Every year, we’re becoming more attuned to the diverse needs of pre-school-aged children. New teaching aids and ideas can help in different ways; to engage children’s attention, to reinforce skills and values, and to give teachers feedback on learning outcomes.
Over the last decade, methods of teaching have changed drastically as technologies have emerged, and our understanding of the various needs of children has grown.
Let’s look at the most essential tools for teaching in early childhood in 2024.
In this blog:
1. Sensory and manipulative materials
Everyone – children and adults alike – use their senses to explore, test and make sense of the world. It’s why we touch fabrics and pat our pets. Sensory play helps children learn and process new information using the five senses: touch, smell, sight, hearing and taste.
For decades children have loved materials that stimulate the senses, such as playdough, sand, slime, clay, beads, water and magnets. All of these foster fine motor, sensory and spatial skills.
Today, there are more sensory products available than ever. It’s possible to create sensory corners with touchable walls, hanging textures and fabrics, and specific toys designed to stimulate exploration, movement and simply having fun.
2. Virtual reality devices
Augmented Reality (AR) and Virtual Reality (VR) devices create incredibly immersive and awe-filled experiences for children. AR devices overlay images or information over the top of the real world (for instance, having a lion suddenly prowling in front of you). VR transports the user into a simulated world, which means there is no limit to what can be imagined or seen.
These devices aren’t necessarily single-player either, although some are operated using individual headsets, glasses or goggles. It’s also possible to use projectors or apps mirrored to a screen or TV for a whole class to engage with.
AR and VR provide a unique way to teach a variety of subjects with a ‘real world’ glimpse of history, geography, culture, nature and space. Games and simulated experiences can develop critical thinking and problem-solving skills, too.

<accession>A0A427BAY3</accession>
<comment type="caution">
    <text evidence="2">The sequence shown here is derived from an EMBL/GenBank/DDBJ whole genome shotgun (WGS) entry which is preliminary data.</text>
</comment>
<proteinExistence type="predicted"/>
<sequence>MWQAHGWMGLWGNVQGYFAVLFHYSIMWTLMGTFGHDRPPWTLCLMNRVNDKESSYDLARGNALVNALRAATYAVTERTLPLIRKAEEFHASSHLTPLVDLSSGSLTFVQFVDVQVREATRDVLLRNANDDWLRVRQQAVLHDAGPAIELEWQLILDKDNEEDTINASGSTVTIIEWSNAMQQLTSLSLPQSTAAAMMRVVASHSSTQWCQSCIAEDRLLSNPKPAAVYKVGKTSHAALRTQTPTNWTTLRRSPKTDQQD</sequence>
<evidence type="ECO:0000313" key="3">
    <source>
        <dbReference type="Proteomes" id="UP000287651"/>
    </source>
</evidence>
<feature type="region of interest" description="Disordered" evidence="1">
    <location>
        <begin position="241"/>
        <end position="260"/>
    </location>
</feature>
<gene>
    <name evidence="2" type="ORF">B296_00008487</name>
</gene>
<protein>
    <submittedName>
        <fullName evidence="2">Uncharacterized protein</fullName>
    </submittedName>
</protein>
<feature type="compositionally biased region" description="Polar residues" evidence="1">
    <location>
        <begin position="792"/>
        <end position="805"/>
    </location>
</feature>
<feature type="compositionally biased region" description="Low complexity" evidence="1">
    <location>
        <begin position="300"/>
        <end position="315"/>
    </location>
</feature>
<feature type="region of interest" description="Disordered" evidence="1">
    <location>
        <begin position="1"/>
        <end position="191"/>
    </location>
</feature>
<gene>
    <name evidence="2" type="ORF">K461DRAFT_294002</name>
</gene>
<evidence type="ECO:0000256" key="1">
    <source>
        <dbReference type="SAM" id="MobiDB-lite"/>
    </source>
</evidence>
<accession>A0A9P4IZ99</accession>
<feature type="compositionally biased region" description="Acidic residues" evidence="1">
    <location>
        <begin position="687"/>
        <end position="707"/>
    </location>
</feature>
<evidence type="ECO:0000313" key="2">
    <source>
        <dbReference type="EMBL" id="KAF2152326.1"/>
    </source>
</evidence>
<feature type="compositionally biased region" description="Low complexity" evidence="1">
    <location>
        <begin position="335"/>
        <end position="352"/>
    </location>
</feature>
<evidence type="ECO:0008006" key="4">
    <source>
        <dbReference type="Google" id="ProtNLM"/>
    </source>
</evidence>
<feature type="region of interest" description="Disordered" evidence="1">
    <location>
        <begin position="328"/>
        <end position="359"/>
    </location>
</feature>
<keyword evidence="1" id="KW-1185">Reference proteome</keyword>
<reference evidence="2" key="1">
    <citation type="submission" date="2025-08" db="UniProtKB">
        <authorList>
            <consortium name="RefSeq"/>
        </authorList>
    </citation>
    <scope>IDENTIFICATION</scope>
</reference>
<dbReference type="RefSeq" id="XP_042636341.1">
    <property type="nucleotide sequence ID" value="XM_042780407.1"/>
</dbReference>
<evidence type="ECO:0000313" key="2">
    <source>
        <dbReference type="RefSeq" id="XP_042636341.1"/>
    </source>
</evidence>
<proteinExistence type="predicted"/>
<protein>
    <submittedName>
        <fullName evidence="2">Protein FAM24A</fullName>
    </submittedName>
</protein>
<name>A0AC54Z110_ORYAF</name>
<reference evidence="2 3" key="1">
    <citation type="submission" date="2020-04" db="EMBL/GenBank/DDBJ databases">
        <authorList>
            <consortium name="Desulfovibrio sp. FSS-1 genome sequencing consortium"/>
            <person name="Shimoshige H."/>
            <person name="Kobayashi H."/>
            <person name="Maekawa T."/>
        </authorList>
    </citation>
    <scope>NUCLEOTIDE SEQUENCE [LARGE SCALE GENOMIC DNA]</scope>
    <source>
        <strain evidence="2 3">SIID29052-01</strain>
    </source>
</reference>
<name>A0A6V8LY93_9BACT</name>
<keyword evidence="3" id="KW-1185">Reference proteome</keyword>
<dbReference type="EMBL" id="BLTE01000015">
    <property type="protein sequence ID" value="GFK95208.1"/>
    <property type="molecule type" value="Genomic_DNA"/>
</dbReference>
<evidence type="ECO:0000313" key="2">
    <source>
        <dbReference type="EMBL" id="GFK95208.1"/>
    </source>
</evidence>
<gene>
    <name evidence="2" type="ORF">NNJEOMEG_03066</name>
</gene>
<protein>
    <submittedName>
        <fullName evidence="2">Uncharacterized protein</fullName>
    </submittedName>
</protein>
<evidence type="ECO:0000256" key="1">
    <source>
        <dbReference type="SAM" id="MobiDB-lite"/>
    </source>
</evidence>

3. Robotics and coding kits
Another newcomer to early childcare centres is robotics and coding kits. Intended primarily for pre-schoolers, the opportunity to explore robotics and coding opens up the basics of STEM (science, technology, engineering and mathematics). It helps develop logical thinking, creativity and problem-solving.
These kits typically include motors, wires, batteries, sensors and controllers or software that are used to create machines, toys, robots and more. Some of the kits available today are truly incredible – everything from wind-powered energy to password-controlled money boxes.
4. Cultural materials
Accepting and understanding different cultures is vital in today’s diverse communities. Materials that explore topics such as food, clothing, history and art allows children to appreciate their local community and the cultures of other children.
Using multicultural resources such as books, toys, art and fabrics also fosters an important sense of belonging for all children. In particular, authentic Indigenous resources help to highlight Australia’s history and respect for First Nations people.
5. Music and movement resources
Music resources aren’t just toy tambourines and harmonicas anymore (although those still have a place in modern learning!). Music incorporates all types of movement and physical creativity: dance, yoga, singing, exercise and more.
The need for physical movement has become clear in recent years as children spend more time on devices. Music and movement resources such as instruments, recording devices, speakers or headphones expose children to different genres of music, rhythms and melodies.
Props such as scarves, ribbons, hoops, mats, cushions and bean bags all encourage free movement such as dancing or doing actions in time with the music, as well as encourage singing, dancing and coordination skills.
6. Big toys for gross motor skills
Children love playing with big things: giant blocks, enormous dominoes, hoops, outdoor games and big puzzles. Large toys help develop gross motor skills, such as being able to build a giant tower without it falling over. It also promotes cognitive skills such as logical thinking and problem-solving.
Big toys and games often end up becoming collaborative events for groups of children, promoting cooperative play and team-building skills.
Gross motor skill toys also help children to grasp how their bodies work in relation to big items, including basic skills such as carrying heavy objects, balance, stacking skills, distance and height.
7. Role-play activities
Children love to mimic what they see adults do, which is why giving the opportunity for role play is so important. Role-play gives children the ability to explore the world, use their imagination, and even act out and resolve conflict.
Today, there are so many resources for creating imaginative role play. Outside the classic kitchen, there are now fantastic kits for vets, surgeons, baristas, restaurants, sushi bars, and so much more.
Sourcing teaching aids
In Australia, one of the best resources for teaching aids in childcare centres is Modern Teaching Aids (MTA). Teaching aids can also be found through online stores and blogs, as well as recommendations from other childcare centres and online groups.